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Despite The Fed’s Focus On Inflation, Strategists Continue To Cut Their Expectations For U.S. Yields

According to fixed-income experts surveyed by Reuters, who also anticipated the U.S. yield curve to continue to steepen, U.S. Treasury yields will trade far lower a year from now than was anticipated only a few weeks ago.

Following the failure of a few regional US banks last month, yields on 2-year Treasury notes have dropped by almost 100 basis points. On March 8, after aggressive remarks from Federal Reserve Chair Jerome Powell, they reached a peak above 5%.

Although the Fed has subsequently toned down its rhetoric a little, policymakers have mostly reaffirmed their commitment on containing inflation, which is currently running at more than twice the 2% objective. As a result, at least one more interest rate increase in May is still in the cards.

However, markets are pricing in a series of interest rate reductions beginning just two months from now, highlighting an extraordinarily significant divergence from the central bank’s own perspective.

The poll of more than 60 bond strategists conducted between April 5 and 12 found that the current decreasing trend in yields is expected to continue.

Although yield predictions across maturities were substantially revised downward from last month, the prognosis for the short end of the yield curve—which is most sensitive to changes in the policy rate—was revised downward by a larger margin, pointing to a steeper yield curve.

U.S. 2-year Treasury rates, which are now hovering around 4.0%, were projected to drop by approximately 50 basis points to 3.45% over the course of the following year, downgrading by roughly 40 basis points from a survey done last month.

However, rates on both 2-year and 10-year notes were anticipated to rise 20 and 25 basis points, respectively, during the next three months before continuing to decline.

“The curve became significantly steeper as the price of the rate drop increased. The head of rates strategy at TD Securities, Priya Misra, stated, “We prefer to be positioned for steepeners but don’t want to pursue the move as cuts are unlikely to be forthcoming.

According to Misra, “pricing for immediate cuts is probably too aggressive, but markets continue to overreact to weaker data.”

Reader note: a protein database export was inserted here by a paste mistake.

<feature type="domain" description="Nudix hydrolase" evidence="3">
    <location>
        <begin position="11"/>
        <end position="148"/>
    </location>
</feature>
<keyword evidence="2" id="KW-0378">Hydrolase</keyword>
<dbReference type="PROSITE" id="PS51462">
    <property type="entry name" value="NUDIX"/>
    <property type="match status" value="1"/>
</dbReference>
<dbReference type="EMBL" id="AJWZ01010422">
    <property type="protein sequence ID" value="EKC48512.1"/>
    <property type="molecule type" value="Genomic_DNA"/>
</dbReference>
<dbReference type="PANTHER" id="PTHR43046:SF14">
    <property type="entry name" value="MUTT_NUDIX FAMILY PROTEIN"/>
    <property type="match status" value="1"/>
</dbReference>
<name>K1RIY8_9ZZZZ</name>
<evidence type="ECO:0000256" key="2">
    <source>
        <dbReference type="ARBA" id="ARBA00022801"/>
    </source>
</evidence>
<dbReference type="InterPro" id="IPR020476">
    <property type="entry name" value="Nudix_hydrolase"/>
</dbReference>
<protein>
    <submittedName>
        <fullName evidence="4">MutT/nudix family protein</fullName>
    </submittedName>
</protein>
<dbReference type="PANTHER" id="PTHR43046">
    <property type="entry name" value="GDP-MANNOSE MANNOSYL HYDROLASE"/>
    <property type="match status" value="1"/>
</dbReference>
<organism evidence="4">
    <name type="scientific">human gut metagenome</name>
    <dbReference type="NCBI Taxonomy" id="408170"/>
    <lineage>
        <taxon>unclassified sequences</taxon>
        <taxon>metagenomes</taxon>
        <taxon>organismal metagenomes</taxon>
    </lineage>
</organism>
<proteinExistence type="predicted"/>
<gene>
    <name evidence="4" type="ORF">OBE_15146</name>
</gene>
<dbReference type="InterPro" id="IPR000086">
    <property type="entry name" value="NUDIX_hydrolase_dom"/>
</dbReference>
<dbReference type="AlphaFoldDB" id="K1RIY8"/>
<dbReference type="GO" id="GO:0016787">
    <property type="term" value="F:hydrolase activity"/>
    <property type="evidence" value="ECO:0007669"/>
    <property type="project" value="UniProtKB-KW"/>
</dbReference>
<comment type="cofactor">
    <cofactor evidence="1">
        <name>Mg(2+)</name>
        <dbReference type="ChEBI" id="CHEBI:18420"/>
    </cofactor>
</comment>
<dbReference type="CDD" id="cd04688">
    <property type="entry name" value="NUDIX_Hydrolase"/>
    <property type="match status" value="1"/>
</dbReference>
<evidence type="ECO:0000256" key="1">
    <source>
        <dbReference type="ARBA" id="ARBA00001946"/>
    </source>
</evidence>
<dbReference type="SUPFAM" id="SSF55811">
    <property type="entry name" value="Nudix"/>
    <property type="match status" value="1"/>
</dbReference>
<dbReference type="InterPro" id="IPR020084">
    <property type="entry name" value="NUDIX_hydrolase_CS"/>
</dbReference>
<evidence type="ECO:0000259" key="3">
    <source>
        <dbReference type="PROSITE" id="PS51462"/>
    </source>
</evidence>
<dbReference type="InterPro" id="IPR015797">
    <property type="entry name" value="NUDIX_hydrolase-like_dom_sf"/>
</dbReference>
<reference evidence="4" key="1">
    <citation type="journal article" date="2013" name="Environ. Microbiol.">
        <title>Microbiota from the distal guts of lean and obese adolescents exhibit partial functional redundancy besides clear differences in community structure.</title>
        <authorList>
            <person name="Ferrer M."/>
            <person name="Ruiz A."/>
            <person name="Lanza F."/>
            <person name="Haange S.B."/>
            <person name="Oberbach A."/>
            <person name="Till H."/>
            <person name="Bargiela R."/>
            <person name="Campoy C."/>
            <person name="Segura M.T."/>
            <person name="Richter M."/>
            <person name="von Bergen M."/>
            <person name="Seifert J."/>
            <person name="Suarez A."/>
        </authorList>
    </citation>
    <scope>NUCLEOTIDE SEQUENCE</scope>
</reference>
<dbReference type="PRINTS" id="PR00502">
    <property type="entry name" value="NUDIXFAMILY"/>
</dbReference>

The benchmark 10-year yield in the United States, which was already down more than 50 basis points from its cycle peak on March 2, was predicted by the poll to decline by another 10 basis points over the course of the following year.

According to the most recent study, the inverted difference between 2-year and 10-year Treasury bonds, which is typically a reliable sign of an approaching recession, will close to around 10 basis points during the course of the next year. Since July of last year, that would be the narrowest.

A sturdy economy is being shown in the meantime by a still-strong labor market and persistently high inflation, which is not the usual setting for pricing in impending rate decreases.

According to a second Reuters poll of analysts, the Fed will maintain its benchmark interest rate at least through the end of 2023 after raising it by 25 basis points in May to 5.00%–5.25%.

The fixed-income strategist survey indicated that U.S. 2-year rates will continue to decrease, although a sizable majority of respondents in the most recent economic poll predicted at least one 25 basis point rate cut before the end of Q1 2024.

Over the previous few months, yield projections have also been driven by relatively strong volatility.

Strategists who responded to a separate question were divided on what would happen to volatility over the next three months because the widely-watched MOVE index, which measures volatility in bond markets, is now running almost 50% higher than its long-term average.

12 out of 23 respondents, or a slim majority, predicted increased volatility. The remainder predicted a decline.

Bas van Geffen, senior macro strategist at Rabobank, stated in a client note that “calm appears to be returning to markets at this time after no further bank casualties.”

But he added, “the unrest could easily resurface, and the tightening of credit conditions that would follow could range from mild to severe.”

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